A Danish farm nestled just a bike ride away from Aarhus—a small city founded 1,000 years ago by Vikings—is a long way from traffic-clogged Silicon Valley and its high-energy engineers and entrepreneurs. Yet it was here that work began on the engine that powers the new Chrome Web browser from Google (GOOG), a product that aims to change the very nature of Internet browsing and the way we use computers.
Traditional browsers such as Internet Explorer from Microsoft (MSFT) and Firefox from Mozilla are designed primarily to display Web pages accessed from remote servers. But thanks to the Java language from Sun Microsystems (JAVA), there are now a growing number of full-fledged software applications available via the Net—and browsers are increasingly assuming responsibility for running them.
When Google dreamed up Chrome, its aim was to create a browser capable of running those applications dramatically faster than any previous alternative (BusinessWeek.com, 9/3/08). If the product succeeds as planned, it could upend the traditional computing model—typified by Microsoft Windows and Office—where software loads and runs locally on a PC, replacing it instead with an approach known as “cloud computing,” where programs run over the Internet.
Bak had moved back to Denmark in 2000 so that his two daughters, now 13 and 15, could be educated in his native country. Two years later he left Sun to start a new company with a pair of students from Aarhus University, called OOVM, that was bought in 2004 by Switzerland’s Esmertec (ESMN.F). After a two-year stint as chief architect and engineering manager for Esmertec, which specializes in Java software for mobile phones, Bak was ready for a break.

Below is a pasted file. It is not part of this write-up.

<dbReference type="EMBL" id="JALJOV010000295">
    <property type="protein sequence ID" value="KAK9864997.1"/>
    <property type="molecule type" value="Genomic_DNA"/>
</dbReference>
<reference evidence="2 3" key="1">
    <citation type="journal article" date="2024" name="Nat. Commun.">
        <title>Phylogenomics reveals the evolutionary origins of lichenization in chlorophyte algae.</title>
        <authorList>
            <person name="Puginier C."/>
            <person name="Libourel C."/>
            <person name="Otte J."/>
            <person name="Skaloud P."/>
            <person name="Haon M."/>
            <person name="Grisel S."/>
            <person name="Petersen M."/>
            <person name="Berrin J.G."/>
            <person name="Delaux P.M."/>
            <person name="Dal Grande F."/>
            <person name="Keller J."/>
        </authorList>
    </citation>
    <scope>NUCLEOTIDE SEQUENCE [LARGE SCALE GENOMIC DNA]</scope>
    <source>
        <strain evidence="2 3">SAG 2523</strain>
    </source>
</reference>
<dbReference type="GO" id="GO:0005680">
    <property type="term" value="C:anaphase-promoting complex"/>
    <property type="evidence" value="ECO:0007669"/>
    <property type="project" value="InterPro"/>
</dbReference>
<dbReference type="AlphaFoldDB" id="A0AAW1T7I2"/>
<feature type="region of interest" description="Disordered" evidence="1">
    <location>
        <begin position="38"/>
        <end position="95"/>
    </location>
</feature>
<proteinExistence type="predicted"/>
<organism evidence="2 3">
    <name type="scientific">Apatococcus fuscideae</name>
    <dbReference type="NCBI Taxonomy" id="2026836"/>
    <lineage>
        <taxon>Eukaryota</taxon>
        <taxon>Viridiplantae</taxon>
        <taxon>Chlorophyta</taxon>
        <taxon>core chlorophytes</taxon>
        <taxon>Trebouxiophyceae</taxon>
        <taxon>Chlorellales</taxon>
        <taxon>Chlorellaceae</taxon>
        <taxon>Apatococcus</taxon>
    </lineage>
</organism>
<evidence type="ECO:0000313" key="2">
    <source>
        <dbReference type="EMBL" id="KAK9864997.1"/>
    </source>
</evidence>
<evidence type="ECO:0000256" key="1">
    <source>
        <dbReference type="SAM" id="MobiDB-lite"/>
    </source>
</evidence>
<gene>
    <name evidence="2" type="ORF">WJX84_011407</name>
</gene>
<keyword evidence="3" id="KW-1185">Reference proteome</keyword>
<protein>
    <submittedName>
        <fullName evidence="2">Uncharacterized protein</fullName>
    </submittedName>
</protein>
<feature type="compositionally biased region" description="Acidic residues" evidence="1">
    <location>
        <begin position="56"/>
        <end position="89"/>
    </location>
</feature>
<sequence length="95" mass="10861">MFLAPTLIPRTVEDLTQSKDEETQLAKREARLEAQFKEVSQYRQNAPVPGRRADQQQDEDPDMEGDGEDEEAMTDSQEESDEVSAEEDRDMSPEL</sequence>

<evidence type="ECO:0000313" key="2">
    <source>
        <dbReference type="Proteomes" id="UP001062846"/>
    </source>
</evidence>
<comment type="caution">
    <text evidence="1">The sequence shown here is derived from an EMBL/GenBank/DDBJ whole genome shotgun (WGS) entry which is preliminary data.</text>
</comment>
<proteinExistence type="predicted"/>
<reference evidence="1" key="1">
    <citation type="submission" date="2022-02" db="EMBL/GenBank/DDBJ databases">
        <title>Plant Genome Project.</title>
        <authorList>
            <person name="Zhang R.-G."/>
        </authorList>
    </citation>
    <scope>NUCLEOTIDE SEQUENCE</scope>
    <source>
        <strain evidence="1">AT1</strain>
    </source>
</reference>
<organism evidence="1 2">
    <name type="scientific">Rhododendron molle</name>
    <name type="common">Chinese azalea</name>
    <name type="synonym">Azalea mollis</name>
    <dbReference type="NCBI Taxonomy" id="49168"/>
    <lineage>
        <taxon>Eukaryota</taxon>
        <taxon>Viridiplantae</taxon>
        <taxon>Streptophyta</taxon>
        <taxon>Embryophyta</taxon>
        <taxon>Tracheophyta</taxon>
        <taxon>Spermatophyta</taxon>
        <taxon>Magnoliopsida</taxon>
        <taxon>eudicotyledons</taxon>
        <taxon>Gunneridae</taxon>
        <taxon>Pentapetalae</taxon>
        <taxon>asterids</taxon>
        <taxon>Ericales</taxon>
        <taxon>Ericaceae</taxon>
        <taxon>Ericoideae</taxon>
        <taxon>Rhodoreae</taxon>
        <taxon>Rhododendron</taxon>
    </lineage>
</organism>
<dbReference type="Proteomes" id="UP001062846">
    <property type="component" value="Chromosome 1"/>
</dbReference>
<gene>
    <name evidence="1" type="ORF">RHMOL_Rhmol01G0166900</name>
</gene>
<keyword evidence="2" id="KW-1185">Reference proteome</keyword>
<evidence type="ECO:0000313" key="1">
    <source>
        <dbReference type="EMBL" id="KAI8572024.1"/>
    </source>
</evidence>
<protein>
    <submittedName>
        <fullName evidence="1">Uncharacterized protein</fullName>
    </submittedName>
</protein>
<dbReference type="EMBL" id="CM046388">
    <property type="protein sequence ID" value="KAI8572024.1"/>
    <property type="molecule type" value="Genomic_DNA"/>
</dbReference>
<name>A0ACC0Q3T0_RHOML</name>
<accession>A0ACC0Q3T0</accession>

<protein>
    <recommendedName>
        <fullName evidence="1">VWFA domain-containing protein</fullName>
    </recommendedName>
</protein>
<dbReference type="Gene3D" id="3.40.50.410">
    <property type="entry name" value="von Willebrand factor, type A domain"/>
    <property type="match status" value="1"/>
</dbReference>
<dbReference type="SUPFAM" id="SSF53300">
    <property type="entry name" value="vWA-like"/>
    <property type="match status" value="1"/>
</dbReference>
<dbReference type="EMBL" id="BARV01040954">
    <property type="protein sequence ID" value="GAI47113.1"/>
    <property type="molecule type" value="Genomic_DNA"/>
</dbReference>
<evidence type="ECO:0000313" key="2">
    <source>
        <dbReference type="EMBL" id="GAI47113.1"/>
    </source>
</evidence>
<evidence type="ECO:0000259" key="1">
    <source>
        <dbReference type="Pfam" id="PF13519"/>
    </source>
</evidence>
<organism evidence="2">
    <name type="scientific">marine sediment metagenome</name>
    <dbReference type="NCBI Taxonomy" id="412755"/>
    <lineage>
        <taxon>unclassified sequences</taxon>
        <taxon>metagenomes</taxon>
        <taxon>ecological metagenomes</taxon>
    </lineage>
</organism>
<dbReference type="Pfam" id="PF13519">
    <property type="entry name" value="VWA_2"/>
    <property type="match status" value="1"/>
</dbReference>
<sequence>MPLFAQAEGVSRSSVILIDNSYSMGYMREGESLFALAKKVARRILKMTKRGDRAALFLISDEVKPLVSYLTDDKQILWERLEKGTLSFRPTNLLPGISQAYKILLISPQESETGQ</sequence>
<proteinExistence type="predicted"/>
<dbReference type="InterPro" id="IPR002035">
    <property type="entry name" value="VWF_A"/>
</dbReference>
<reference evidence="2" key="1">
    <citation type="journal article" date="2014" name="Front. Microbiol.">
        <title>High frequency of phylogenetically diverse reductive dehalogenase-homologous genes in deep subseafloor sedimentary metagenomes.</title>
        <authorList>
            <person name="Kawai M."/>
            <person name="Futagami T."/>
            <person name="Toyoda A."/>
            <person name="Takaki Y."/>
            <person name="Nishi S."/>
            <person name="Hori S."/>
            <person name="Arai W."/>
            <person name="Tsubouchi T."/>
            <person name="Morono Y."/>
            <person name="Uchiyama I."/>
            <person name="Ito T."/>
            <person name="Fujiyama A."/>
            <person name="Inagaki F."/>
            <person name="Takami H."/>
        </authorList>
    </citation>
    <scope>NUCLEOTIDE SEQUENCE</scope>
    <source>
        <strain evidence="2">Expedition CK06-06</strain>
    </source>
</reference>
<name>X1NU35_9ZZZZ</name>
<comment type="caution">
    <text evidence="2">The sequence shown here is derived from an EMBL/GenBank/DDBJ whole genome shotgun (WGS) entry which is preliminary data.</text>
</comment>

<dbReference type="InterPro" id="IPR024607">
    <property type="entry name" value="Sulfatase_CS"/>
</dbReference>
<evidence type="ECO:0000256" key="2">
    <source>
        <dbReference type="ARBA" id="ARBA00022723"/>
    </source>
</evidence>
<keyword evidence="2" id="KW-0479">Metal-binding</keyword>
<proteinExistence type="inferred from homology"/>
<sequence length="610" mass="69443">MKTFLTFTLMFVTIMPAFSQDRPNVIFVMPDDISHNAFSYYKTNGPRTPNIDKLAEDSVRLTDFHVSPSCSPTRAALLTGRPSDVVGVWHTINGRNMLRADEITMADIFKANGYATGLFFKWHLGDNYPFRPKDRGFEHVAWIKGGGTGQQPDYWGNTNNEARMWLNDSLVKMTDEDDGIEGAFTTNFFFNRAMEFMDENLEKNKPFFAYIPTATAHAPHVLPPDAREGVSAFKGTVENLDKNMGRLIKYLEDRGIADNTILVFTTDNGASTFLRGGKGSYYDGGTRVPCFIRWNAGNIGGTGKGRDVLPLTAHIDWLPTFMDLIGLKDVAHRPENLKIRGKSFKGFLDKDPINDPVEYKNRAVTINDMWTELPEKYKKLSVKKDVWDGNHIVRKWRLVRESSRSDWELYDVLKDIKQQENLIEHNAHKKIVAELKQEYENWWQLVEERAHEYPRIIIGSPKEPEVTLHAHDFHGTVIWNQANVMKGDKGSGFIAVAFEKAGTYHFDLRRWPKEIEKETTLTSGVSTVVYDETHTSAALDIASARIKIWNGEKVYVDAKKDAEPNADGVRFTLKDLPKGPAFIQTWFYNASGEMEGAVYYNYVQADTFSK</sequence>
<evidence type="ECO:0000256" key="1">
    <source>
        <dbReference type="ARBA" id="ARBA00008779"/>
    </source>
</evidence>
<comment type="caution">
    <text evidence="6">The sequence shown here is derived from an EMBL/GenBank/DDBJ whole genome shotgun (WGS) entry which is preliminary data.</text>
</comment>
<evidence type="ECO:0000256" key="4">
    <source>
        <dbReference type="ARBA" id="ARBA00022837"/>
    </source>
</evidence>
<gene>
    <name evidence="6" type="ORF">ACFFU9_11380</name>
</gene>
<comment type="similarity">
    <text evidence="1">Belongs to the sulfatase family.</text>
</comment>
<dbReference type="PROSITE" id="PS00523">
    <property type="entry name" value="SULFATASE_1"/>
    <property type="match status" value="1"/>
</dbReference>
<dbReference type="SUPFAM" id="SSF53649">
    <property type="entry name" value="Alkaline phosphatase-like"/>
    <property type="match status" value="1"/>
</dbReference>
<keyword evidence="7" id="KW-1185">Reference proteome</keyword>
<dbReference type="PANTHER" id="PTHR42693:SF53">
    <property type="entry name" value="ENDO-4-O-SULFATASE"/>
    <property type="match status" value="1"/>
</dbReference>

Two weeks later, he got a call from Google asking him to work on Chrome. Bak says he was intrigued by the project because “the goal was to raise the bar for the whole industry.” But he and his family didn’t want to leave the 1860 farmhouse on eight acres of land near Aarhus where they live. Google agreed to hire him anyway—and Bak set up shop in an old stable on the property and began hiring local talent.
“Lars’ experience in this area made him the ideal person to work on this ambitious, significant project,” says Nelson Mattos, Google’s vice-president of engineering for Europe, the Middle East, and Africa. “V8 is the key to Chrome’s remarkable speed, and because it’s open source, it’s also a contribution to browser technology in general.”
As for Bak, he is still at work in Denmark, continuing to tinker with Chrome’s engine to make it better. The office at Aarhus University doesn’t offer any of the perks that Google is famous for, such as free haircuts and gourmet meals. But living in the Danish countryside and commuting on his bike to a job with one of Silicon Valley’s most successful companies is all the reward he needs, Bak says. That, and potentially changing the whole way people use computers and the Internet.